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4 ways starvation impacts a child



  • April 09, 2018
Emily Towns

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Have you ever held newborn babies?

They are so tiny, and yet they carry so much potential for the future. As you cradle them in your arms, the whole world is full of possibilities.

But when a mother gives birth in the midst of a hunger crisis, there is fear instead of wonder as she holds her child for the first time. Before her child was even born, her own malnutrition had harmful effects on his health.

Hunger steals a child’s future before it’s even begun.

UNICEF’s director of emergency programs, Manuel Fontaine, calls malnutrition a “silent threat” to children. “The damage it does can be irreversible,” he says, “robbing children of their mental and physical potential. In its worst form, severe malnutrition can be deadly.”

Here are four ways malnutrition impacts a child — and what you can do to stop it.

1. Stunted growth

In countries such as Uganda, many children appear small for their age because of a phenomenon called stunting — one of the most noticeable effects of malnutrition.

According to the World Health Organization, nearly one in every four children under the age of 5 is stunted due to a lack of proper nutrition.

It doesn’t mean that a child is simply petite — stunting affects a child’s bone growth and even his organ development, which can lead to deadly complications later in life.

2. Kwashiorkor and marasmus

Most children suffer from one of two kinds of malnutrition — marasmus or kwashiorkor.

When you see a child with a protruding belly and brittle, copper-colored hair, that child likely suffers from kwashiorkor, a life-threating protein deficiency. This disorder causes fluid to build up under the skin, causing parts of the body to appear swollen while other areas waste away.

A child who suffers from marasmus, on the other hand, appears completely emaciated, and you can see his bones through his skin. Marasmus is typically due to a child not consuming enough calories.

Both disorders are common in areas experiencing a hunger crisis. They can result in persistent dizziness, chronic pain, diarrhea, a lack of energy, and even a loss of vision. If not treated immediately, the child will die.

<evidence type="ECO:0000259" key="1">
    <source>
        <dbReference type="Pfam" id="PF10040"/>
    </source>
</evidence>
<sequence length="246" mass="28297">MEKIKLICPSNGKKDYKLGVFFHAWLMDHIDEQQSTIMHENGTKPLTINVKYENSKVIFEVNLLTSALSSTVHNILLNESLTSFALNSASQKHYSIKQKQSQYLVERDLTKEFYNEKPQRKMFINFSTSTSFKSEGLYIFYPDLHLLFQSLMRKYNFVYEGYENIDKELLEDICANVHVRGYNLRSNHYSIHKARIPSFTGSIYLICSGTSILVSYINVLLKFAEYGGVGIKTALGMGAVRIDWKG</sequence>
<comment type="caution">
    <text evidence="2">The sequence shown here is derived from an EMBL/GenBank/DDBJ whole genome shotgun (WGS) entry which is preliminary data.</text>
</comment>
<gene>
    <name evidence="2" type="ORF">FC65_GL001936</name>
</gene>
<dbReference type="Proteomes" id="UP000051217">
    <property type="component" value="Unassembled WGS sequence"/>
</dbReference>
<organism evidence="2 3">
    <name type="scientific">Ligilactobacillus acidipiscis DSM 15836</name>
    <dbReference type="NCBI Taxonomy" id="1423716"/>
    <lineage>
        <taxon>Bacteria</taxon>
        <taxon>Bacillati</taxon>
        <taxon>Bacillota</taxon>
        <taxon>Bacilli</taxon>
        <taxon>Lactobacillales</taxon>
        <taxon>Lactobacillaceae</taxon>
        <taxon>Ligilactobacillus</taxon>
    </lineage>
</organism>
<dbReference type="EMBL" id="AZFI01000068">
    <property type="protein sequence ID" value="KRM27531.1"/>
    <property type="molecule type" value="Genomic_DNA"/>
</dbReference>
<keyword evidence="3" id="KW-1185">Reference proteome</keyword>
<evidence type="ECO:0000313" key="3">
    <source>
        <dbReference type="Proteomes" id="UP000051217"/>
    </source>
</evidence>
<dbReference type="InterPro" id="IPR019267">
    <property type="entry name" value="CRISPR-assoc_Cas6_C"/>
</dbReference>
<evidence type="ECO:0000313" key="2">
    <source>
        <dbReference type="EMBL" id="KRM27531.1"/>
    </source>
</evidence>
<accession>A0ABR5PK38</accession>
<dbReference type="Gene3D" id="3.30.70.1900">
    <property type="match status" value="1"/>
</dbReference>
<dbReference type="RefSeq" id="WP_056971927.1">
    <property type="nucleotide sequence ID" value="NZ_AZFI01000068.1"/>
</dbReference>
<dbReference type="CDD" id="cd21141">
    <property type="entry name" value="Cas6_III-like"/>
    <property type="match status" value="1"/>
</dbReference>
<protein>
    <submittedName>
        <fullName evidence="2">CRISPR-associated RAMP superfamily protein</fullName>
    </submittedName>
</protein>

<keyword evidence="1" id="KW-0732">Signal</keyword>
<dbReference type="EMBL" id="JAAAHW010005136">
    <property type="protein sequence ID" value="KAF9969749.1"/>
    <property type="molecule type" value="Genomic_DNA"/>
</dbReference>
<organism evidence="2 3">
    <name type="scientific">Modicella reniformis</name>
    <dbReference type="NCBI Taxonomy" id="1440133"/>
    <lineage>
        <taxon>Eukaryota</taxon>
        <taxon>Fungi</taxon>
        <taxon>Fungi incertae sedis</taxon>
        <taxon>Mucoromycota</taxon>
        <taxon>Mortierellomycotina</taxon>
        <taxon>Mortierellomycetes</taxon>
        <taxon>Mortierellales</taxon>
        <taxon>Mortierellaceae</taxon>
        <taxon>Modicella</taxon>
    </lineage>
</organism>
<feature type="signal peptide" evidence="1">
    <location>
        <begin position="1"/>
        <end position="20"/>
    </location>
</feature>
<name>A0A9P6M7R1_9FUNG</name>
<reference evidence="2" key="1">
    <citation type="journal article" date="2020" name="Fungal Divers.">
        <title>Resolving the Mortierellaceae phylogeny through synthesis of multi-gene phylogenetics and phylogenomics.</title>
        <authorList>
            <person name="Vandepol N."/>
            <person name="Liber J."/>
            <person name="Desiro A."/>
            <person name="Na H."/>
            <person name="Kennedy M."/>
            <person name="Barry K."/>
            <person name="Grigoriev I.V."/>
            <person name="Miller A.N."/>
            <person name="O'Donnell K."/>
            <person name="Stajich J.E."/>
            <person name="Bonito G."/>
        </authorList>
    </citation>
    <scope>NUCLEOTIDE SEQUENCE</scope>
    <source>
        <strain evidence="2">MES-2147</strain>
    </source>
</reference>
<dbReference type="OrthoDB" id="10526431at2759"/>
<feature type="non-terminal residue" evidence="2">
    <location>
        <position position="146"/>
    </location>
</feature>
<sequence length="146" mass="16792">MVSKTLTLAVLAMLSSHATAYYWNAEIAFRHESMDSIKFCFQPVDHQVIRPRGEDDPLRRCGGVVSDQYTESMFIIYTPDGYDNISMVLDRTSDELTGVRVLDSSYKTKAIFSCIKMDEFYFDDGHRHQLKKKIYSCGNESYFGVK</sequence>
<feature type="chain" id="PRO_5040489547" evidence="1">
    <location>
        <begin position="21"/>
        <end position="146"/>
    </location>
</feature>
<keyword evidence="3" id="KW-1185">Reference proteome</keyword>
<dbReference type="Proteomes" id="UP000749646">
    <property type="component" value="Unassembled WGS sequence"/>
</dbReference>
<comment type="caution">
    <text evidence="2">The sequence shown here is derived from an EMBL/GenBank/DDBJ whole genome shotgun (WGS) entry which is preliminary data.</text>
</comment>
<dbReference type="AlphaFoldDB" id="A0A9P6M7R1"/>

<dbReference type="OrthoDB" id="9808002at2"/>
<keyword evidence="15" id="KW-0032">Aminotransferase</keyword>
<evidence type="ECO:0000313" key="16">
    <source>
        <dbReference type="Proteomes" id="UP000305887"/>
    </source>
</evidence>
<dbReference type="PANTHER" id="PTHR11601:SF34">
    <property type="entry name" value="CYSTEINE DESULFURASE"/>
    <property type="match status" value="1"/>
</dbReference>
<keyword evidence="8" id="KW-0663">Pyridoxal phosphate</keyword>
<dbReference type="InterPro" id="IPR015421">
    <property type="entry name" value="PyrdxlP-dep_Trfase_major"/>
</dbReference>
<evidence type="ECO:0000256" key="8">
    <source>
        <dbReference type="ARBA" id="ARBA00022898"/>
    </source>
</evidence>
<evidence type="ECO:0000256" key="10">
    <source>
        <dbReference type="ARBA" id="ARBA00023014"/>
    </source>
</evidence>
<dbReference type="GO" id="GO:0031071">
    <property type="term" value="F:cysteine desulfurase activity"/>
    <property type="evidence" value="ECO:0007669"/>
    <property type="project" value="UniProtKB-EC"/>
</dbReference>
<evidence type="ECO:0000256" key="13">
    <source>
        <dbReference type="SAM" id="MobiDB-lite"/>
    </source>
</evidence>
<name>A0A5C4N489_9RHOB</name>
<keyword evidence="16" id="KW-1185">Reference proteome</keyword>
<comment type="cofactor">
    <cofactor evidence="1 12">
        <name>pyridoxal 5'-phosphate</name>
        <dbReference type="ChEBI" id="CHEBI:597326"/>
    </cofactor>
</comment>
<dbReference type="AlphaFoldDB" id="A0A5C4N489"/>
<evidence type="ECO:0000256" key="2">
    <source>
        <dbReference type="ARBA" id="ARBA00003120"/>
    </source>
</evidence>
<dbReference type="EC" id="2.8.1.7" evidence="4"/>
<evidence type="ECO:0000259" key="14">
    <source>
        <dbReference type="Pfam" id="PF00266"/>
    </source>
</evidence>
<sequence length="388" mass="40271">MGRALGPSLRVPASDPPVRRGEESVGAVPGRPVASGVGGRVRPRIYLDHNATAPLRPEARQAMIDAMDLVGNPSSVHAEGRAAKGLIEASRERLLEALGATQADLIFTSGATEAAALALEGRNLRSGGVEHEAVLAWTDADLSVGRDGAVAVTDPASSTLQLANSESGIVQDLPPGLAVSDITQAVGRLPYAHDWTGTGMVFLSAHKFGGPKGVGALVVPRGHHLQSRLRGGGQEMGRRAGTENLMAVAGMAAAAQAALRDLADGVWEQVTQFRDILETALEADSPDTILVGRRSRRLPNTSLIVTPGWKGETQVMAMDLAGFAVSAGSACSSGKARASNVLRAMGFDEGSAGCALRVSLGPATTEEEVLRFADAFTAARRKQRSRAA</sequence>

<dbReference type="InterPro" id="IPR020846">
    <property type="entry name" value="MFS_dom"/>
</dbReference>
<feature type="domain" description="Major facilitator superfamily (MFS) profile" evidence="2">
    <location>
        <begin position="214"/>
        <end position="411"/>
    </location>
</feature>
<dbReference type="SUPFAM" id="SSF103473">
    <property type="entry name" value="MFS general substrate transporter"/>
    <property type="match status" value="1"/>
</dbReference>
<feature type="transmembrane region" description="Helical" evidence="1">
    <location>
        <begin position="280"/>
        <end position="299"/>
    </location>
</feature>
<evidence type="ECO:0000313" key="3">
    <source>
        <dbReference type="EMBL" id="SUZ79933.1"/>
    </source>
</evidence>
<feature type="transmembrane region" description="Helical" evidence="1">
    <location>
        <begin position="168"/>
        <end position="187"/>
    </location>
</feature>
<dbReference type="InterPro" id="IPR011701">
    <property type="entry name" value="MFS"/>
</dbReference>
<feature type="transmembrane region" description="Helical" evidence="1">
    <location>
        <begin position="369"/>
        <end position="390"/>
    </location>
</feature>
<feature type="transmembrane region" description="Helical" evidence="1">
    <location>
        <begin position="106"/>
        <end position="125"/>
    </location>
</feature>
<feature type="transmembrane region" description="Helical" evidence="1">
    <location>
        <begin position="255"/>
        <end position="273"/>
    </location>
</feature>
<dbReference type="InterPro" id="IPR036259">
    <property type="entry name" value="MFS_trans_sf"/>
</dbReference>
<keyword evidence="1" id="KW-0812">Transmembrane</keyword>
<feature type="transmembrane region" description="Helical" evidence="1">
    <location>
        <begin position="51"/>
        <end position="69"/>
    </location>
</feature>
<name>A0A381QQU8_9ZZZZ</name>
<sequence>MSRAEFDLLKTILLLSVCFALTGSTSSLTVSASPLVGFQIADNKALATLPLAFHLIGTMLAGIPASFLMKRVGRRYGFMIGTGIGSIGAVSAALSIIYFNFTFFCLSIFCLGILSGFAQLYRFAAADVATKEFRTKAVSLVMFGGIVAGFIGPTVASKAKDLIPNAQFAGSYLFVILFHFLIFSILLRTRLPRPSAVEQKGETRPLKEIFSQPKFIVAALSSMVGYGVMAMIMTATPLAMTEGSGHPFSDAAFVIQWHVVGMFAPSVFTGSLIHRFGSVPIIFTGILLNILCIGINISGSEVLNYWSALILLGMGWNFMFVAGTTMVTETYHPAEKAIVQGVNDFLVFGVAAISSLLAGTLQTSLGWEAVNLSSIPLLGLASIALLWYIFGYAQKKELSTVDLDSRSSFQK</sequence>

3. Compromised immune system

For a child, seasons of prolonged hunger can be physically painful. However, it is the unseen effects on the child’s immune system that can cause the most problems.

Vitamin deficiency can lead to a compromised immune system; children who lack proper nutrition may suffer up to 160 days of illness each year. This can prevent a child from getting an education, doing his daily chores, or simply playing with friends.

Malnutrition multiplies the impact of even minor illnesses. A simple cold can turn deadly, and undernourished children are more likely to contract malaria, pneumonia, and measles.

4. Delayed mental development

A child’s brain begins to develop five weeks after conception — think about that! By the age of 2, the brain has already reached at least 80 percent of its adult mass and capacity. This means that the first several years of a child’s life are crucial to his cognitive development.

When a child is starving, low levels of iron can compromise this process, leaving a malnourished child struggling with attention deficit disorder, memory retention, and spatial perception.

Many will not complete school and will grow to struggle financially — continuing the cycle of poverty and malnutrition for their own families.

How you can help

These facts are devastating … and the number of children suffering from starvation and malnutrition can be daunting. But the situation is not hopeless!

For just $40, you can provide food for a child for an entire year. That’s a year of full bellies and healthy growth and development — mentally and physically. That’s a year where a child won’t have to fear the pains of hunger.

Give today and help rescue one child from hunger.

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